If this takes off and people drop voice and go to data only plans, the carriers will just restrict the heck out of them, maybe even dropping the caps from five gigs to one gig, then a hundred bucks a gig after that, whatever they say, or stop offering data only plans, etc. In other words, they aren't going to get "cut out", you will still be horking over ca$h to attverizonsprint whatever.

    I am digging on much better quality phones though..eventually I think the mobile phone will more or less be your computer, and at home you'll just have a wireless connected screen and keyboard and mouse, etc with some NAS action.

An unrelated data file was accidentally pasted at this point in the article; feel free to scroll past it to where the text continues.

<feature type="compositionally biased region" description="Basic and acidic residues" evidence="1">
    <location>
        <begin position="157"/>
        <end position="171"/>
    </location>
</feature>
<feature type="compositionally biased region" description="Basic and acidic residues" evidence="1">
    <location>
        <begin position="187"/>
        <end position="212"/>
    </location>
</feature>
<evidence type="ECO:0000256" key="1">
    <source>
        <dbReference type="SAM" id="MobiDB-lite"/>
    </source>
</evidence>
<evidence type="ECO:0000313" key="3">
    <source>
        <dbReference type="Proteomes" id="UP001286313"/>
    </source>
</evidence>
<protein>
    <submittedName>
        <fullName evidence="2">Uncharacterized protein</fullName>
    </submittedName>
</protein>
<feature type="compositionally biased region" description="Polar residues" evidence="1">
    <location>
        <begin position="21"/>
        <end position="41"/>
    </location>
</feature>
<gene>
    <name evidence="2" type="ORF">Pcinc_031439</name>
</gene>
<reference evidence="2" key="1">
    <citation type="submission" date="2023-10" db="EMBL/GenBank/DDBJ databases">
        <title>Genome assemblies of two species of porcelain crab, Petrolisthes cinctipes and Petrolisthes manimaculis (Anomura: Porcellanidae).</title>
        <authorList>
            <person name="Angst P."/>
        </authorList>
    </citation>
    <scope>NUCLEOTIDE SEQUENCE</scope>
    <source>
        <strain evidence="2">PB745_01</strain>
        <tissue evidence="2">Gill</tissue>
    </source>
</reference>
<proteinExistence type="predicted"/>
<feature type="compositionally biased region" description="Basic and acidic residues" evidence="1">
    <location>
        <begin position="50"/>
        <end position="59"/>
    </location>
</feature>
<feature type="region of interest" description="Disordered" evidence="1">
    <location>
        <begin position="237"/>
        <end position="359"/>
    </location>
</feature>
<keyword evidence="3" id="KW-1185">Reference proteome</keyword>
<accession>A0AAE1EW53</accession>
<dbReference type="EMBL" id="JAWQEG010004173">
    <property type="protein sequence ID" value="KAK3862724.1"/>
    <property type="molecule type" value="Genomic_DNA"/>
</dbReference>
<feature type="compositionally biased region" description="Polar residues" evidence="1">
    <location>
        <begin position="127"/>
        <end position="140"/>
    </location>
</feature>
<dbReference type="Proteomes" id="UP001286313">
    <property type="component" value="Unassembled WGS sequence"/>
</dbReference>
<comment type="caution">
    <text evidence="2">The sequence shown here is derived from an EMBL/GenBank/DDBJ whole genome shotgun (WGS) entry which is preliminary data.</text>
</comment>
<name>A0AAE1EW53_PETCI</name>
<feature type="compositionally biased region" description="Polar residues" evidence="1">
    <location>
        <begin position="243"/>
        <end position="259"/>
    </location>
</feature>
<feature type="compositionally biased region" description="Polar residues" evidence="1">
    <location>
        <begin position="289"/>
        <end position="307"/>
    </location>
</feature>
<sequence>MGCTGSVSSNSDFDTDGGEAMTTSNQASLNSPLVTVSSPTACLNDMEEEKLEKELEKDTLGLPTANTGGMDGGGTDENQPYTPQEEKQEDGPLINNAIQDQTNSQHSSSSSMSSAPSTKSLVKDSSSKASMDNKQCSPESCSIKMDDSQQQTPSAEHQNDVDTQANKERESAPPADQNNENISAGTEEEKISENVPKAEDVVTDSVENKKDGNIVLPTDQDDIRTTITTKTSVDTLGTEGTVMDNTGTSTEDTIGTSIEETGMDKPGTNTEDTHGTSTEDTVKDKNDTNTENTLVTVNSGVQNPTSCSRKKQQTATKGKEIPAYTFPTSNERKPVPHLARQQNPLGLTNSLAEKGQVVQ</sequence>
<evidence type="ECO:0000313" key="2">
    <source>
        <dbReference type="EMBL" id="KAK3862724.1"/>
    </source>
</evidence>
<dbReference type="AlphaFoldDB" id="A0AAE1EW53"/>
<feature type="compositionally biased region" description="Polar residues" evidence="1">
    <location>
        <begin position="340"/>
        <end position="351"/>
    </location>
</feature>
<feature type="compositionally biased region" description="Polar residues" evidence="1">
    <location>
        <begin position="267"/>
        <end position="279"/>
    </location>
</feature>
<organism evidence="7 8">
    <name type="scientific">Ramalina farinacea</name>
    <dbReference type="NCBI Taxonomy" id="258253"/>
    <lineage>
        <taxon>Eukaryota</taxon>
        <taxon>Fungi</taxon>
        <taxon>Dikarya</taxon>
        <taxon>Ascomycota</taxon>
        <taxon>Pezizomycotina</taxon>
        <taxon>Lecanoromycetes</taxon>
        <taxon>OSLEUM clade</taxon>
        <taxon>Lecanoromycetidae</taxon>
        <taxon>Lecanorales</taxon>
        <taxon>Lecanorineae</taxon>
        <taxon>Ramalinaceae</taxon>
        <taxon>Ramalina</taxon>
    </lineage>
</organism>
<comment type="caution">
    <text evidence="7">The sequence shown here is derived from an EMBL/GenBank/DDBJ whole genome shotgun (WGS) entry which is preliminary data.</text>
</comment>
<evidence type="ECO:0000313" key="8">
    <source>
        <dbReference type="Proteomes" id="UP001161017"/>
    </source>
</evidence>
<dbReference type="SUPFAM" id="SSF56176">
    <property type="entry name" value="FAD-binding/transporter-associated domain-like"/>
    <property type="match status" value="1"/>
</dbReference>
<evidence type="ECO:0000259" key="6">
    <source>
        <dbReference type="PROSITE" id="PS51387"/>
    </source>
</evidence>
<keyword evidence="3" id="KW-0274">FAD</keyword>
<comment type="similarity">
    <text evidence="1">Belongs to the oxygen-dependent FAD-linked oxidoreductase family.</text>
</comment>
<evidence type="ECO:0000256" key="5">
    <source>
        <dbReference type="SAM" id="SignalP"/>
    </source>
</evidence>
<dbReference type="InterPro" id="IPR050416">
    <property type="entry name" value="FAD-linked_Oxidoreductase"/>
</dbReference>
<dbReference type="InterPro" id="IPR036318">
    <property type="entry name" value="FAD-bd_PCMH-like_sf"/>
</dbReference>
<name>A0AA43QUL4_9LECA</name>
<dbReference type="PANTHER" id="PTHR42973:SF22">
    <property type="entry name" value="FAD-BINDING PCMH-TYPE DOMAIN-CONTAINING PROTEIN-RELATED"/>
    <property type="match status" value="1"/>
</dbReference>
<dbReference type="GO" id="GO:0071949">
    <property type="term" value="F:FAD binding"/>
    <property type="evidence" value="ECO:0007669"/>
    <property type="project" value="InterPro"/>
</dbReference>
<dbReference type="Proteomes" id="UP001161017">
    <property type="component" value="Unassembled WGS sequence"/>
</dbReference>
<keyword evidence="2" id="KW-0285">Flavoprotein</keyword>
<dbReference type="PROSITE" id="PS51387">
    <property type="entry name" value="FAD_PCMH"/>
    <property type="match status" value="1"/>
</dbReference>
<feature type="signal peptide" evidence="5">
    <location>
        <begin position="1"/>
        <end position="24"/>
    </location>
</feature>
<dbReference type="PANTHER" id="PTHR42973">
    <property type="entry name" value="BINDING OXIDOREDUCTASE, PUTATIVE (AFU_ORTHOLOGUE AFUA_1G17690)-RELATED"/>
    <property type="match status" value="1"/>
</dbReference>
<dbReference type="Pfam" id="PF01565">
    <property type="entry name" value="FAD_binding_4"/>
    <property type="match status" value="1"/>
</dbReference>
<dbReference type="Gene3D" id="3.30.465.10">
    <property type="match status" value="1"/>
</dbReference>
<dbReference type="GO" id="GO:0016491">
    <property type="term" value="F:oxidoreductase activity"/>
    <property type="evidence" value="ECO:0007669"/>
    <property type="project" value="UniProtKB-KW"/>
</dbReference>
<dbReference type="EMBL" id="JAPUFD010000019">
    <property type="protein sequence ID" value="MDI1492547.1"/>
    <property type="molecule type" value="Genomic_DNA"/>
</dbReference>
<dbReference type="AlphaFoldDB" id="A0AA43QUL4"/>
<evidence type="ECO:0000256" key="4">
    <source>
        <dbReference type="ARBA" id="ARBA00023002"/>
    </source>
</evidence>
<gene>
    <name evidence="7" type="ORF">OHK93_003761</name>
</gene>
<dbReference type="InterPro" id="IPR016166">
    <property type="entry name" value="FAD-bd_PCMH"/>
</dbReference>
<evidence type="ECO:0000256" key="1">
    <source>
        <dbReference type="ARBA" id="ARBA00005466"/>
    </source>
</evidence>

• by Shakrai (717556) on Friday November 27, 2009 @08:38PM (#30251266) Journal

    It's more to do with the "pay off not only more than you owe, but also enough to pay for huge CC company profits

    The nerve of those for-profit companies turning a profit.

    Hey, I got an idea for you if the notion of a credit card company turning a profit bothers you so much: Get a credit card from a credit union. Most Americans are eligible to join one or more credit unions. Why we need to legislate "reform" on the credit card industry when the marketplace has already provided alternatives is beyond me. Maybe if people would spend some time doing basic research on the options available to them we'd all be better off?

  • The Google fan crowd are as bad as the Microsofties and Apple polishers together.

    To them, Google can do no wrong. Sure, you sacrifice privacy, but "LOOK AT THE SHINY!"